I'm studying econometrics (i.e. linear regression...) and I have a question about statistical inference concerning the coefficients of the regression.

In order to give ourselves an idea of what the sampling distribution of a coefficient is, there are a bunch of clunky and not very realistic hypotheses to be made. So I was wondering if there is a technique that exists, that would allow us to generate an artificial population, taken the characteristics of the distribution of the sample (let's say it's a very large sample)?

Then all we would have to do is to repeatedly take equally-sized random samples from this artificial population, and there's our sampling distribution, from which we would be able to make all the inference tests we'd like.

Is it possible to do something like this? Thanks

  • 2
    $\begingroup$ What you're describing is basically the idea behind bootstrapping. en.wikipedia.org/wiki/Bootstrapping_(statistics) $\endgroup$
    – dsaxton
    Aug 31, 2016 at 15:57
  • $\begingroup$ Ok, I heard the name before but did not know what it meant; do you know of any good tutorials on the subject? Thanks $\endgroup$
    – EBassal
    Aug 31, 2016 at 16:39

1 Answer 1


The general answer to what you are looking for is a simulation or Monte Carlo simulation. You would just make repeated draws from a generated (known) population, apply your modeling and get the resulting distributions.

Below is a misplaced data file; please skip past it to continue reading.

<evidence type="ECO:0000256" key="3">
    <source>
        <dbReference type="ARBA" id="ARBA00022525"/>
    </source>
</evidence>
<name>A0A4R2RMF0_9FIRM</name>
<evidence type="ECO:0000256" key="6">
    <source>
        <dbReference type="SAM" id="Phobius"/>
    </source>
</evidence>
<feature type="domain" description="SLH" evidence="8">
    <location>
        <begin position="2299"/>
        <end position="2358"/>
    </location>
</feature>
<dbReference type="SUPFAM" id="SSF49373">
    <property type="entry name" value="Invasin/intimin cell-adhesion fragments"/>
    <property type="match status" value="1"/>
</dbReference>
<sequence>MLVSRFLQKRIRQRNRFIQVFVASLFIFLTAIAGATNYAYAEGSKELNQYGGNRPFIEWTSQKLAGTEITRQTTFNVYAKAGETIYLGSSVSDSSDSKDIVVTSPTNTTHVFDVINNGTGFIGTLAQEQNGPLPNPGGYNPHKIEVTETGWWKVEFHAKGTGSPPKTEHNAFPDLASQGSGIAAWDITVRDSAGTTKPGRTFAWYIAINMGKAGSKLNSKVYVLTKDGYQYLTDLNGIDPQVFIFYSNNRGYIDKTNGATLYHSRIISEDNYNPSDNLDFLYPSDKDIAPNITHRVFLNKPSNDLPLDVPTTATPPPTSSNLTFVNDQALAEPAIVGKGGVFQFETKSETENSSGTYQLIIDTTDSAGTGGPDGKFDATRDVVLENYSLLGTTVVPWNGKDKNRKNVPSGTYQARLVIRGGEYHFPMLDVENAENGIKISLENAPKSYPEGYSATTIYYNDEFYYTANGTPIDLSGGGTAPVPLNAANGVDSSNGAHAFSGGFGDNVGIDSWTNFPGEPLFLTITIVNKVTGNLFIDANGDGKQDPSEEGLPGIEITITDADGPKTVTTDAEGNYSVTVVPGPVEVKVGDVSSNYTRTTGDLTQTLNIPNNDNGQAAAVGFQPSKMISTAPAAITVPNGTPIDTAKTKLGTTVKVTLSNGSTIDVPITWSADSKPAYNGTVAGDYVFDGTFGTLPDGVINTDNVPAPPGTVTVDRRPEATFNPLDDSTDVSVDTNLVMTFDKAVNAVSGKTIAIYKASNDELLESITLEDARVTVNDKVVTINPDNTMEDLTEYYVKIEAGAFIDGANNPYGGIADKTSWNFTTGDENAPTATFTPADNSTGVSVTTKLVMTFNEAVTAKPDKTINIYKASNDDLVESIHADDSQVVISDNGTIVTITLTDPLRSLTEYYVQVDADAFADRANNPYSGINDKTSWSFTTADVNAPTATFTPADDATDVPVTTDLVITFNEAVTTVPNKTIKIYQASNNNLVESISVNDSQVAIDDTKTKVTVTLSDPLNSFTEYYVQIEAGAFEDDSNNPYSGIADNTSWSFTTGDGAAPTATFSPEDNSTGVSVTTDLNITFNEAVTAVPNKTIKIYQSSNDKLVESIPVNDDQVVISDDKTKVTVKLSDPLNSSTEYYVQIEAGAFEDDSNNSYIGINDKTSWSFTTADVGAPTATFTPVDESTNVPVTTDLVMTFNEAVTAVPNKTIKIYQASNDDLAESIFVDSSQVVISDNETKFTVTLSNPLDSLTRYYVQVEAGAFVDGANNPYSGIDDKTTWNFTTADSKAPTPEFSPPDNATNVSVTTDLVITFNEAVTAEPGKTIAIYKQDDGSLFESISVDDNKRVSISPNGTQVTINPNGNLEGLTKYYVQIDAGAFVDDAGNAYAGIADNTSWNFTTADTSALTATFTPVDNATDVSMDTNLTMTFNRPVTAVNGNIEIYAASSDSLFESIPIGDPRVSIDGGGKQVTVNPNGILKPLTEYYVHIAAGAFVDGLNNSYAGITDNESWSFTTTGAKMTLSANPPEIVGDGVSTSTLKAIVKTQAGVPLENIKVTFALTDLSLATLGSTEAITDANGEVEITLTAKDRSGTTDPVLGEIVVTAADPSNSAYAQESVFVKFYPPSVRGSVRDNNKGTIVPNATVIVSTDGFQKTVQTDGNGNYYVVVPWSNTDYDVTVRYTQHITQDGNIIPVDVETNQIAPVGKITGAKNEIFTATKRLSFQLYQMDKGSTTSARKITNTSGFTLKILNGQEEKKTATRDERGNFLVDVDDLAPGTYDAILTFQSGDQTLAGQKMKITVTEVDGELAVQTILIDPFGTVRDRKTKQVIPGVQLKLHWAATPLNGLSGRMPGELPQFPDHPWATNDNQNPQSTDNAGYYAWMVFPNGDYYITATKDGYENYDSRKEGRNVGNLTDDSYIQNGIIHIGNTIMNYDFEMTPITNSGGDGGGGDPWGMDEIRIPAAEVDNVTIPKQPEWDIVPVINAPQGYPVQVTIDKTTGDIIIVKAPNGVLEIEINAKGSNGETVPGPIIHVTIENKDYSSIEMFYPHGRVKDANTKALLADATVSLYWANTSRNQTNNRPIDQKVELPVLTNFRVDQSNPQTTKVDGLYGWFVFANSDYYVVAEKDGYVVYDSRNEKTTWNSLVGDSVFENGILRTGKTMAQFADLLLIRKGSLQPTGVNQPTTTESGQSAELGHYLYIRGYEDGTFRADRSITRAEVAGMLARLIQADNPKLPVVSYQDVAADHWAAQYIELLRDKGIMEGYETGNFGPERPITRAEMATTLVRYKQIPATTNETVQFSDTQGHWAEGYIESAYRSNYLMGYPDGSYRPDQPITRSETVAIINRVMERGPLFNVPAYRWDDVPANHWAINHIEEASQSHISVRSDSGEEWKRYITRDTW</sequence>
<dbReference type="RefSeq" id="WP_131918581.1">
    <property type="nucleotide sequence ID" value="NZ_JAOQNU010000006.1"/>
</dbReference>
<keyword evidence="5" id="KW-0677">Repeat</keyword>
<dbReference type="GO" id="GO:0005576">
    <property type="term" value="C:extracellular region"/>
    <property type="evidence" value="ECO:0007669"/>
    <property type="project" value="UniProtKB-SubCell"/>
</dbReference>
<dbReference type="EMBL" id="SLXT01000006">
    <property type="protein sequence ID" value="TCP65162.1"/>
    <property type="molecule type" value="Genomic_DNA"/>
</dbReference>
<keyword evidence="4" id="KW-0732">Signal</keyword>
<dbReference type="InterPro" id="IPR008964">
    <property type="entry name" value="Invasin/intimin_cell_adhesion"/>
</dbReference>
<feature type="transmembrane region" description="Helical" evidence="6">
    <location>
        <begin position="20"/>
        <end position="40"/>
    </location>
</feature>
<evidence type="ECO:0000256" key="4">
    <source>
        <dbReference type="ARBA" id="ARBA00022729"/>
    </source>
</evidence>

However, there are two reasons that this isn't really done (at least for the types of things you are asking about).

First, you still have to make assumptions about the distribution of the variables and how they relate. This doesn't really weaken any of the assumptions that go into things like linear regression.

Second, if you can do it is with theory you can prove it to be true whereas with something like MC you can only say that "it seems likely." In general, if you can prove something, you should prove it.

  • $\begingroup$ If I understand correctly, Monte Carlo simulations are made with an hypothesis about the form of the population linear model. But how do you use it with a real sample of data to determine the sampling distribution? $\endgroup$
    – EBassal
    Aug 31, 2016 at 16:38

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